Fri 21 - Thu 27 October 2011 Portland, Oregon, United States

Software engineers now face the difficult task of refactoring serial programs for parallel execution on multicore processors. Currently, they are offered little guidance as to how much benefit may come from this task, or how close they are to the best possible parallelization. This paper presents Kismet, a tool that creates parallel speedup estimates for unparallelized serial programs. Kismet differs from previous approaches in that it does not require any manual analysis or modification of the program. This difference allows quick analysis of many programs, avoiding wasted engineering effort on those that are fundamentally limited. To accomplish this task, Kismet builds upon the hierarchical critical path analysis (HCPA) technique, a recently developed dynamic analysis that localizes parallelism to each of the potentially nested regions in the target program. It then uses a parallel execution time model to compute an approximate upper bound for performance, modeling constraints that stem from both hardware parameters and internal program structure.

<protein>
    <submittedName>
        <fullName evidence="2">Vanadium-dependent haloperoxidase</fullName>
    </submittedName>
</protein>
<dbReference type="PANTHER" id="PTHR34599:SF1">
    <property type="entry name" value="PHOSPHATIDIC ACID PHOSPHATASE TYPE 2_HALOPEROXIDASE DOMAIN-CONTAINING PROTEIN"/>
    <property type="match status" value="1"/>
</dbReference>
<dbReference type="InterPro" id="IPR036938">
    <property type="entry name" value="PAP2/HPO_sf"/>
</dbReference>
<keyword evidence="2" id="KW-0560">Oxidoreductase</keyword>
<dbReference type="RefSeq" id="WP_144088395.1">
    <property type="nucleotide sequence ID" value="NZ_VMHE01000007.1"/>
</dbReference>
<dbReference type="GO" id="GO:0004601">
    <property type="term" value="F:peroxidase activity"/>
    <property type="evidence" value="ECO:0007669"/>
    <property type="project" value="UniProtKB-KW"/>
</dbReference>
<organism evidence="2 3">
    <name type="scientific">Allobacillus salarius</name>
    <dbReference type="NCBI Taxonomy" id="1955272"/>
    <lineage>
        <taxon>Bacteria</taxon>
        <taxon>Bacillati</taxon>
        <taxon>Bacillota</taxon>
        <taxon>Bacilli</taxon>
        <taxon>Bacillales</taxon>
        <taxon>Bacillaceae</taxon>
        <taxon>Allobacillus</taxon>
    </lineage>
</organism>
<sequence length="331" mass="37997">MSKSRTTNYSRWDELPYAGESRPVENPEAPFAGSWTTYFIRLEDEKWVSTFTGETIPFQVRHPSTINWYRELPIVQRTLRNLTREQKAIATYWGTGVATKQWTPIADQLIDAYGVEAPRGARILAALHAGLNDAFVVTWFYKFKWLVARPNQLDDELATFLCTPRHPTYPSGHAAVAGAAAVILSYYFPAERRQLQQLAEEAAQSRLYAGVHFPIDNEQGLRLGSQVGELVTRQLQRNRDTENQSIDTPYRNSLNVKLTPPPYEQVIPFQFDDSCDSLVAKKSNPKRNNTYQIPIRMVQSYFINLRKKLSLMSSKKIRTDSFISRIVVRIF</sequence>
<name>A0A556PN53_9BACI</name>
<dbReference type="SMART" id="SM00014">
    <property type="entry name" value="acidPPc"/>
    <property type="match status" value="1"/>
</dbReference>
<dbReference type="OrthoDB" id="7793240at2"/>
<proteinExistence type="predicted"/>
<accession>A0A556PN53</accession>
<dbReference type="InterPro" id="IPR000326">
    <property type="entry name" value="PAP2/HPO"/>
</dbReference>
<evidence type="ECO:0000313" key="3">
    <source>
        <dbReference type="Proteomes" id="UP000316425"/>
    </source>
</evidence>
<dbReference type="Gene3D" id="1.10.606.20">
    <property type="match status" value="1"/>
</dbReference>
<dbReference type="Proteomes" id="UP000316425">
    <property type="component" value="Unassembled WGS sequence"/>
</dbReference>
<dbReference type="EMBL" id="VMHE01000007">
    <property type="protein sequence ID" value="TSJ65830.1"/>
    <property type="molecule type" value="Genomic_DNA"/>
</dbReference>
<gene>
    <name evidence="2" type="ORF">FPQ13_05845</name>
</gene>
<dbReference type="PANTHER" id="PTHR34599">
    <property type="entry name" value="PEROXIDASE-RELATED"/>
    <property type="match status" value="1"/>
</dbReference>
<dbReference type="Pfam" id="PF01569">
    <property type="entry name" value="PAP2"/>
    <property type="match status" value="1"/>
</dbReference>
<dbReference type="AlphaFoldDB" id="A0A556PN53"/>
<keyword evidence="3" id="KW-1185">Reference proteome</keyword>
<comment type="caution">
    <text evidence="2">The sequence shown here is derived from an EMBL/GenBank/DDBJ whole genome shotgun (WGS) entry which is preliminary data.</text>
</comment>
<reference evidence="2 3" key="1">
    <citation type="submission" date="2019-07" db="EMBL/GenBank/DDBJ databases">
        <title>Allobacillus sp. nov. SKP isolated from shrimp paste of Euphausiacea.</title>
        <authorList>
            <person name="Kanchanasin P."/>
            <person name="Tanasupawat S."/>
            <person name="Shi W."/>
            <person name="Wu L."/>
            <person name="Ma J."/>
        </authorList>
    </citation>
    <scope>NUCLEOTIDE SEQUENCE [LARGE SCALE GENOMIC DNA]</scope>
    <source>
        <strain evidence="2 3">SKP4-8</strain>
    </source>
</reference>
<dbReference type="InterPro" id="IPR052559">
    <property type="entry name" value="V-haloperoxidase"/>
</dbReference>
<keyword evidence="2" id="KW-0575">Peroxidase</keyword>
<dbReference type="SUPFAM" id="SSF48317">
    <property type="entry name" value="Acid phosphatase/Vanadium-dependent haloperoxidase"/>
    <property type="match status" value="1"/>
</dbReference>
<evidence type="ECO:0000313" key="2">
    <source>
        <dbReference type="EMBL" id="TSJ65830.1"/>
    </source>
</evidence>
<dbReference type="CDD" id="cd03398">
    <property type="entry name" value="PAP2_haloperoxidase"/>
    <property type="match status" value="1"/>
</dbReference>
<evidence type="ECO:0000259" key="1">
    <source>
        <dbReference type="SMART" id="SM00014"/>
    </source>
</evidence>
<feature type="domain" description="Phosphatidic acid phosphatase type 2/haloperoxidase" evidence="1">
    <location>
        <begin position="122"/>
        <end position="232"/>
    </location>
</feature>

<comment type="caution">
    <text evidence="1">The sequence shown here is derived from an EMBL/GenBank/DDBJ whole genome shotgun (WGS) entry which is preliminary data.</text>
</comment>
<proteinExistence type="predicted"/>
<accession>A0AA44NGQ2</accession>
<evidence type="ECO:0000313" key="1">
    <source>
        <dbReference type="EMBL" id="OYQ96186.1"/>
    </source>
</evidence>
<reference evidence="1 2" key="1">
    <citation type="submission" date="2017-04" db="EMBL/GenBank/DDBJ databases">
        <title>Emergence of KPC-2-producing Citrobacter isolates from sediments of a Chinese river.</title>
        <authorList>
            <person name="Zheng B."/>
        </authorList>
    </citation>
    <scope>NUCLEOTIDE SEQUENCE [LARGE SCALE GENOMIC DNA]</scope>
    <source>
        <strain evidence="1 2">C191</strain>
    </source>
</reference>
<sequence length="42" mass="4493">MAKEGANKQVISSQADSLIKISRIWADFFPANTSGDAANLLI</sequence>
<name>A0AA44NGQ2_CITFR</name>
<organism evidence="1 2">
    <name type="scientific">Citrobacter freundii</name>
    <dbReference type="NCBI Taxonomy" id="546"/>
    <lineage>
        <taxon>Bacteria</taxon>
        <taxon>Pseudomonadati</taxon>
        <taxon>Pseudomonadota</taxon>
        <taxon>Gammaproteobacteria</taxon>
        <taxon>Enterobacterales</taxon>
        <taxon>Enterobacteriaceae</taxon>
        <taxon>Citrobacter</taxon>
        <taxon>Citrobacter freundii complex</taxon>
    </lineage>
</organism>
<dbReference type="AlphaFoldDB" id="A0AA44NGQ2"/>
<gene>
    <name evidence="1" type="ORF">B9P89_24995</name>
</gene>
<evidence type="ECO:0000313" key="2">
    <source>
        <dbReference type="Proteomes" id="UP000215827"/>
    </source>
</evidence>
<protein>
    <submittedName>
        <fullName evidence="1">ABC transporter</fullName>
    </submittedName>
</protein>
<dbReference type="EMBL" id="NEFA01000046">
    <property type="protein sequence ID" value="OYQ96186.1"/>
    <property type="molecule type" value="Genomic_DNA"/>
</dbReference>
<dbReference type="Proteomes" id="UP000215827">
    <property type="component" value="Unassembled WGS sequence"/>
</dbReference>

Our evaluation applies Kismet to eight high-parallelism NAS Parallel Benchmarks running on a 32-core AMD multicore system, five low-parallelism SpecInt benchmarks, and six medium-parallelism benchmarks running on the finegrained MIT Raw processor. The results are compelling. Kismet is able to significantly improve the accuracy of parallel speedup estimates relative to prior work based on critical path analysis.